Since these guns are about 70 years old, they don't have the modern heat treating and metallurgy we take for granted. If you use .38 Special ammunition, be sure it is Standard Velocity ammo. Never use +P ammo.

If you're reloading for the gun and using .38/.357" bullets, use a hollow-base wadcutter or RNL (if you can find any) of moderately soft lead to improve accuracy. When fired, the "skirt" of the bullet around the hollow base will flare out some and get a better grip on the rifling. Reloading the .38 S&W can be fun too as it's a mild shooter. Finding .360" bullets may be something of a challenge however.
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Last edited by BillCA; October 2, 2012 at 03:28 AM.
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Old October 2, 2012, 06:56 AM   #5
Mike Irwin
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Somewhere on your gun it might be stamped Cogswell & Harrison or Parker Hale.

These companies "converted" a lot of old British lend lease revolvers to .38 Special simply by reaming out the chambers.

As others have noted, the .38 S&W uses a shorter, fatter case with a slightly larger bullet, so results are not always optimal. You can have cases swell or even split.

Generally most people say these are OK with standard velocity, non jacketed .38 Special loads, but NO NO NO +P ammunition.

Personally, I won't even fire such a conversion.
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Old October 2, 2012, 07:10 AM   #6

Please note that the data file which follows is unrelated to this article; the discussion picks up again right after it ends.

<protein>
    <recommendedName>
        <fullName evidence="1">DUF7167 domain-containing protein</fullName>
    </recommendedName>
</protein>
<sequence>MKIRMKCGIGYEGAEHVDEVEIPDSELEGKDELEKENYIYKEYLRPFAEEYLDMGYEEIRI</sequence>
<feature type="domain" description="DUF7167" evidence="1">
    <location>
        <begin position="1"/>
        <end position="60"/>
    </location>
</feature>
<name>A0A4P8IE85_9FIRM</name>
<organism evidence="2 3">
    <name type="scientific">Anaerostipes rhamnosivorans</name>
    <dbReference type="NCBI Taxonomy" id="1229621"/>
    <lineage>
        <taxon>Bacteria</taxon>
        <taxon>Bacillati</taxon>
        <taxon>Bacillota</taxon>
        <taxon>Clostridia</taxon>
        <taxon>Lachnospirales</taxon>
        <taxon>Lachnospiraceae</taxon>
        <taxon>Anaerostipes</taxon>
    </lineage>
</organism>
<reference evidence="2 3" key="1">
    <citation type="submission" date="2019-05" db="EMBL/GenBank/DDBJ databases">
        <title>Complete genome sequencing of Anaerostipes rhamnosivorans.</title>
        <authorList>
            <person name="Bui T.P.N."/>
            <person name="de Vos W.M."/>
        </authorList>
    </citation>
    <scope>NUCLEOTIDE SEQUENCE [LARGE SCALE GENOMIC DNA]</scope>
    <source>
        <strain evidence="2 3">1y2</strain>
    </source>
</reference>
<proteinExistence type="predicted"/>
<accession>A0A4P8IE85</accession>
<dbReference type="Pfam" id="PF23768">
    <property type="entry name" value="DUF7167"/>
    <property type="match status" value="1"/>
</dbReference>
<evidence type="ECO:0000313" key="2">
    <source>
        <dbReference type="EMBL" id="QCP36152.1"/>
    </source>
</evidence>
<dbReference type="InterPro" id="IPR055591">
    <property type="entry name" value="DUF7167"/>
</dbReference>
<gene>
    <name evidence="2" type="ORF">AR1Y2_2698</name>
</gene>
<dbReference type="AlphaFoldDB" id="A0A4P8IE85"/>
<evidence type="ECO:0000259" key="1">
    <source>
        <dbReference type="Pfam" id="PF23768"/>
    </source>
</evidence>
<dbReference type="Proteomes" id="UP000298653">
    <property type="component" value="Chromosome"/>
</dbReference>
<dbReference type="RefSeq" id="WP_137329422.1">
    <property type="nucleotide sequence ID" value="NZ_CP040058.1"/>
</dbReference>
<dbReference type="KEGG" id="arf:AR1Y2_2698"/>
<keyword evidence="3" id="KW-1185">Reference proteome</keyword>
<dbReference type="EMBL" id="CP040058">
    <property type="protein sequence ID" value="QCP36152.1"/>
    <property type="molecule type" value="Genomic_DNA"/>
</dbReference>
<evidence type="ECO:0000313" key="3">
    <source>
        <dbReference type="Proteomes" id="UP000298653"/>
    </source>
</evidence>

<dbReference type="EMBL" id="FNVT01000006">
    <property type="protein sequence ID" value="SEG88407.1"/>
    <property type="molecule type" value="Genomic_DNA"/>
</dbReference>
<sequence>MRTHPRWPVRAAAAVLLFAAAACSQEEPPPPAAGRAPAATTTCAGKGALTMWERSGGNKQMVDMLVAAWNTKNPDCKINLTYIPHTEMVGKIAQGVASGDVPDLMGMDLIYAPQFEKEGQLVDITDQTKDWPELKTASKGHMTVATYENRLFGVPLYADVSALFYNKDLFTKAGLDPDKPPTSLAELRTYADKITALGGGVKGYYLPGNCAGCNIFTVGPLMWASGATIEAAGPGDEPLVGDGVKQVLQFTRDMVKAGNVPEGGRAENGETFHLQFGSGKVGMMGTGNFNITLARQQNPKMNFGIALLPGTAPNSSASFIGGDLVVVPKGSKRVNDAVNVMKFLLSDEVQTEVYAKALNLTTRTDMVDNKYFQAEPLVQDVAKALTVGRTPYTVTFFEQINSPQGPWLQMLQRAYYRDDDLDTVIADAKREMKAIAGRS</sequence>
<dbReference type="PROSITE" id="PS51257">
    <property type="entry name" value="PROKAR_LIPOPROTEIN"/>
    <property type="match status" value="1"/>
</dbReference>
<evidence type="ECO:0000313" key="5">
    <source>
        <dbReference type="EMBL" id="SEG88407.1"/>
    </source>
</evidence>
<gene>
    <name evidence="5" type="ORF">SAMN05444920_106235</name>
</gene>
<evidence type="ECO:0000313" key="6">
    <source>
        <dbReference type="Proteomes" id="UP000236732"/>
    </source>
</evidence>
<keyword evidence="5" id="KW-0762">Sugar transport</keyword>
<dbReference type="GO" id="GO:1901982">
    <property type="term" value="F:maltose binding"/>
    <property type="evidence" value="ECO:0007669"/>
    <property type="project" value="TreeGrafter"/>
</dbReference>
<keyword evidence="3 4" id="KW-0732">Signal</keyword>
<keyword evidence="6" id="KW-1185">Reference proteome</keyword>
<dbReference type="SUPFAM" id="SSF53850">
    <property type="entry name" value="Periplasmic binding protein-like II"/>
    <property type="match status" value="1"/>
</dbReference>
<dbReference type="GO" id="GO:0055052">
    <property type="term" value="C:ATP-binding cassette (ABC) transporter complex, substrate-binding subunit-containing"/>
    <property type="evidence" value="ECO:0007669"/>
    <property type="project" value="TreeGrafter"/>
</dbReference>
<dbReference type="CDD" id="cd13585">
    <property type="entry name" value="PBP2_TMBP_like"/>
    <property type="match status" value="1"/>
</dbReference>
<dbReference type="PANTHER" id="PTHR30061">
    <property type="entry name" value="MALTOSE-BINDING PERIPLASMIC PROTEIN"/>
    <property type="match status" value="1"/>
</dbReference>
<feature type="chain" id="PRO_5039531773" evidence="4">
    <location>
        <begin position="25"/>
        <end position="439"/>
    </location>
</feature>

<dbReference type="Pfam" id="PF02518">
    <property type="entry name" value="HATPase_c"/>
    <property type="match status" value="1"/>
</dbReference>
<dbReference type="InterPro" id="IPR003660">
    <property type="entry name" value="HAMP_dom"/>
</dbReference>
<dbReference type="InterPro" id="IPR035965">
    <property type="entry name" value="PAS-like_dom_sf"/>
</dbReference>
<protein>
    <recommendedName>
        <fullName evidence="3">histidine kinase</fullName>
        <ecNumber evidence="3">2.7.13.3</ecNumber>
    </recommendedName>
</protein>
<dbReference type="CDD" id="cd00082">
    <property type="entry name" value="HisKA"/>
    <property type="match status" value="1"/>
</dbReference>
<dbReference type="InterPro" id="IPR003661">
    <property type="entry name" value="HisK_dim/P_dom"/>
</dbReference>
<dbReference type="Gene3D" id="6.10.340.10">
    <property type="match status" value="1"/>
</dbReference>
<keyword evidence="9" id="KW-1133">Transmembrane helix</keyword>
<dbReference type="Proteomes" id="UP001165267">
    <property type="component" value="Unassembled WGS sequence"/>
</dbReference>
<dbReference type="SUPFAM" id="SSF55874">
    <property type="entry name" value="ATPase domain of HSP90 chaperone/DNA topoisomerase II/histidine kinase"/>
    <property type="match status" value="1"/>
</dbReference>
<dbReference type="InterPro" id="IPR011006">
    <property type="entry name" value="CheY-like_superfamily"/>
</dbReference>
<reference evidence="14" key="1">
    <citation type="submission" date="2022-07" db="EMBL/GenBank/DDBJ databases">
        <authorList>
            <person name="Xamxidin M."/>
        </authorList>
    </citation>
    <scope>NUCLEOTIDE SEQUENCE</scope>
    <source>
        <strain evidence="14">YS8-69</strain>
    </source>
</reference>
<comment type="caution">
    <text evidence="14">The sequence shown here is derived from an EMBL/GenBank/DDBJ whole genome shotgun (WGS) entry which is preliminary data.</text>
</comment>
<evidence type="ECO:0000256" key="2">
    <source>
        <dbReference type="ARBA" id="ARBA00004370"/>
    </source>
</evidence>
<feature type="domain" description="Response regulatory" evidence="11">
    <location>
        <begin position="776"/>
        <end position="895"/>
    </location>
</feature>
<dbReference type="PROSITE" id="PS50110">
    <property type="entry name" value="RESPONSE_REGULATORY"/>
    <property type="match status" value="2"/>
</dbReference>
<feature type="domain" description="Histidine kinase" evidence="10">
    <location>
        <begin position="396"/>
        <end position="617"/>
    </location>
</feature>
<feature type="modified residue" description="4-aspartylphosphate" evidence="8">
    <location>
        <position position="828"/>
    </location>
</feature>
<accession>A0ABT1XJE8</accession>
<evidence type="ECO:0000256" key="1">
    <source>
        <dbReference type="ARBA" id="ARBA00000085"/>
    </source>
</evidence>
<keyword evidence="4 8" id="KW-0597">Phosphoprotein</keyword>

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Thanks for all the info.
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Old October 2, 2012, 01:34 PM   #7
Webleymkv
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The most advisable ammunition to be fired in such a gun would be .38 S&W ammunition as it is still available from Winchester, Remington, Magtech, Fiocchi, and Prvi Partizan. At worst, accuracy may be mediocre because of the long jump that the bullet has to make from the case to the cylinder throat due to the conversion, but at least you won't have bulged or split cases.

Also, if you're a handloader, the revolver would be more than adequate for replicating the old British .380 Revolver Mk. I loading with a 200gr bullet. The Lyman 358430 mold makes a good bullet for such use if you either cast your own or can find a caster making properly-sized bullets from this mold. If you just want some fun plinking ammo, I've heard of people having good luck with 148gr HBWC bullets seated to the same OAL as factory 146gr LRN in .38 S&W though I've not tried it myself.
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Old October 2, 2012, 10:14 PM   #8
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Webleymkv,

The 148 HBWC set to max length does work pretty well. The skirt of the bullet manages to engage enough rifling to improve the accuracy over solid base and FMJ .357" bullets.

The original British/Webley .38/200 round's velocity was 675 fps which is not terribly impressive. Managed to get about 748 fps with the HBWC, a modest charge of Bullseye or Unique and a light crimp using .38 S&W brass.